Wednesday, December 23, 2015

Greg's " Deep Impacts" of 2015: HP Inc., Epson & Sunset of an Industry



"Greg, what were the biggest events or issues from last year?'
...a seasonal tradition.
This year, like last year, my initial reaction is, "Not much."  Which is soon followed by a wave of angst.

Most of the industry is insane.

OEMs keep releasing new models...which aren't all that new...like it's 1999.  Mobile print, document management, managed print services, automatic toner replenishment, managed services and that fictitious managed network services, are all the 'rage'.  Same as last year.

The consolidation continues as dealer after dealer are gobbled up by yesterday's rival or taken over by a capital investment firm.  Same as last year.

Clients aren't making copies and office print is on the decline.  Same as last year.

But there are golden nuggets in 2015; it wasn't simply the "Year of Tears".


1.  HP Split - Jettisoning print

This was no surprise.

I believe the world of print is heading into HP's wheelhouse - smaller devices, low operating cost, and direct supplies management.

Managed print services is not complicated.  When considering the influences, especially MPS automation, there's no need for a dealer. With today's technological advances in M2M, a national company can provide toner and service more efficiently than a 'local' reseller.

Someday, HP will deliver MpS anywhere in the country - without a local service network.  No need for a middle man.

The split is good for HP, not sure if it's good for the channel.

2.  The Sunset of An Industry

Xerox is in decline and Icahn, the Master of Disaster, buys more and more.  He's going to oust Ursula then slice and dice the Big X - another Kodak moment.

Meanwhile,  Lexmark the wallflower, hikes up her skirt, beguiling suitors with promises of MpS, revenue streams.  Multiples are good, but who's going ask Lexi to dance?

HP's vision, as mentioned above,  is one of continuous transformation.  As business evolves, and technology removes the mundane components, like print, loud, hot, expensive machines designed to make marks on paper,  lose relevancy.

Consultants still place the OEMs in the upper right and tag big spenders as 'visionary' - who ever has the largest marketing budget or the nicest rooms in town, gets the best reviews and accolades.

Elsewhere, offshore concerns are marching to the 'print/copy is relevant' drum, churning out devices like crazy.

All points Terminus.  Like Childhood's End, one day, memory of a once great paper making machine will be remembered in song, not substance.

3. Epson: Shining Star, for you to See

Yes, I mocked the hell out of the 'bags of ink'.  But I poke fun at those who attract. You should consider Epson for the following reasons:

  1. De-emphasize print - I know it hurts, but print is not all that important and walk-up copy is dead(except for SLED) in the end, print is simple because fewer people print.  Why fight the trend?  You cannot win. Epson takes the complexity out of printing with this device  Just sell it.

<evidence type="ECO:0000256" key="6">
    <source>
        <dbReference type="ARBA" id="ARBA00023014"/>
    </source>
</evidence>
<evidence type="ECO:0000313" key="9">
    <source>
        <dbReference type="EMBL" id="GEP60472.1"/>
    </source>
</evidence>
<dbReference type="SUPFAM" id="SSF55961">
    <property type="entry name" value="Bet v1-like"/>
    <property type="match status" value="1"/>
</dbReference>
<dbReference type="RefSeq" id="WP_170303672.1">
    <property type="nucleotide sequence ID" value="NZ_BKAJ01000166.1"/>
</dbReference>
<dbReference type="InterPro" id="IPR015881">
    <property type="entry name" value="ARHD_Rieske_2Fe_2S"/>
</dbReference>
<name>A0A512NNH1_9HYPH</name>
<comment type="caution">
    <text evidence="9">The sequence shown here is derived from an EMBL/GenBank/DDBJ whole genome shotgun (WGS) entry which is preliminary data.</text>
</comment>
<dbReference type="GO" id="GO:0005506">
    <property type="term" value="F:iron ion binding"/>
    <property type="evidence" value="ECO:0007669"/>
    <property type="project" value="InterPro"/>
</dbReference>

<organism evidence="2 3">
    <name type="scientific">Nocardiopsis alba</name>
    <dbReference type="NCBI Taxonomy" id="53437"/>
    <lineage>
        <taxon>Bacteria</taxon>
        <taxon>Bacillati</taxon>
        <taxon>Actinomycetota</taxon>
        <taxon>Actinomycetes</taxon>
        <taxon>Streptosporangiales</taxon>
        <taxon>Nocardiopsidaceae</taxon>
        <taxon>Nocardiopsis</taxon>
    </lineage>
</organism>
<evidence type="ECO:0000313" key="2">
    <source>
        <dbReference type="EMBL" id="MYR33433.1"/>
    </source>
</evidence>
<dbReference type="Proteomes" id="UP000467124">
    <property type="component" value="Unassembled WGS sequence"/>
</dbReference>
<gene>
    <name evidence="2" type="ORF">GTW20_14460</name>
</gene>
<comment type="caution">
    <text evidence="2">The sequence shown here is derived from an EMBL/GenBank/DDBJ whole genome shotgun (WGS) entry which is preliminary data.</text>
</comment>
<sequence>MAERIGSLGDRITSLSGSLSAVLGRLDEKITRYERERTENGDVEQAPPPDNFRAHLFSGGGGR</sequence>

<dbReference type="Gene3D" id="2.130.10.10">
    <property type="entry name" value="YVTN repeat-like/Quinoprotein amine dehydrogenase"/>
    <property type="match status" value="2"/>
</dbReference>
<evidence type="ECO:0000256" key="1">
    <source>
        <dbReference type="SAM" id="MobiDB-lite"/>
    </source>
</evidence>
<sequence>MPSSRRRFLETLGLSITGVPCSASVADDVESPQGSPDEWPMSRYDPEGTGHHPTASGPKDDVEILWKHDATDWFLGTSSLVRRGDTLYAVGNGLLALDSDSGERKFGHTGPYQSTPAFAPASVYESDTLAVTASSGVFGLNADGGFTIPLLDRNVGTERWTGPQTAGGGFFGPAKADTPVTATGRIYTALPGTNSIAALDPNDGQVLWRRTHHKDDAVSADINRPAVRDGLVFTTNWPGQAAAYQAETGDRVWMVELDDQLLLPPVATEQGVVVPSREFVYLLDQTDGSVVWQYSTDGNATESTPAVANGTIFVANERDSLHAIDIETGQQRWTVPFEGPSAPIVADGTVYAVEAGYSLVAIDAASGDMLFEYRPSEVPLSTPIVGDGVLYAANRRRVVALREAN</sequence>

2. "Close and forget" mentality - Imagine a device that requires one or two touches a year and one toner delivery every three years.  Quick, do the math.  Get a good chunk of margin up front, put the device on MpS and forget about it.
  3. No technicians, no toner delivery, just monthly billing - That's all.
About this time last year, my advice to independents was to jump on the reduce-print-servers bandwagon.  I told a bunch of dealers to get with a company called PrinterLogic - they didn't.  Today, Printerlogic is banging big deals all over the world.

You could have been part of that movement.  You could have been telling your clients how to reduce the cost of print by decreasing the number of print servers.  You could have elevated the MpS discussion above and beyond toner and service calls. You could have sold a bunch of stuff, too.

But you didn't and now you've lost a bunch of accounts.

Boo, f'n, who.  If you're not retiring or selling out, get on the ink-bag train. Call Epson, now, but it might be too late.

10 Years Out - 

What is the future of print, in the year 2025?  No business print.  Little in education, more in government, healthcare will be paperless.

The internet of things will be the internet of everything - plants will talk with light bulbs which will communicate with coffee tables, the paint on your walls and your inhaled nano's .  Everything, everyone will be connected, all the time.

Information will finally move at the speed of thought.

How about in the year 2020?  Just like the computer dealers of the 1980's, copier dealers will fade into history. Few copier dealers will remain.


Eric Church - Mr. Misunderstood








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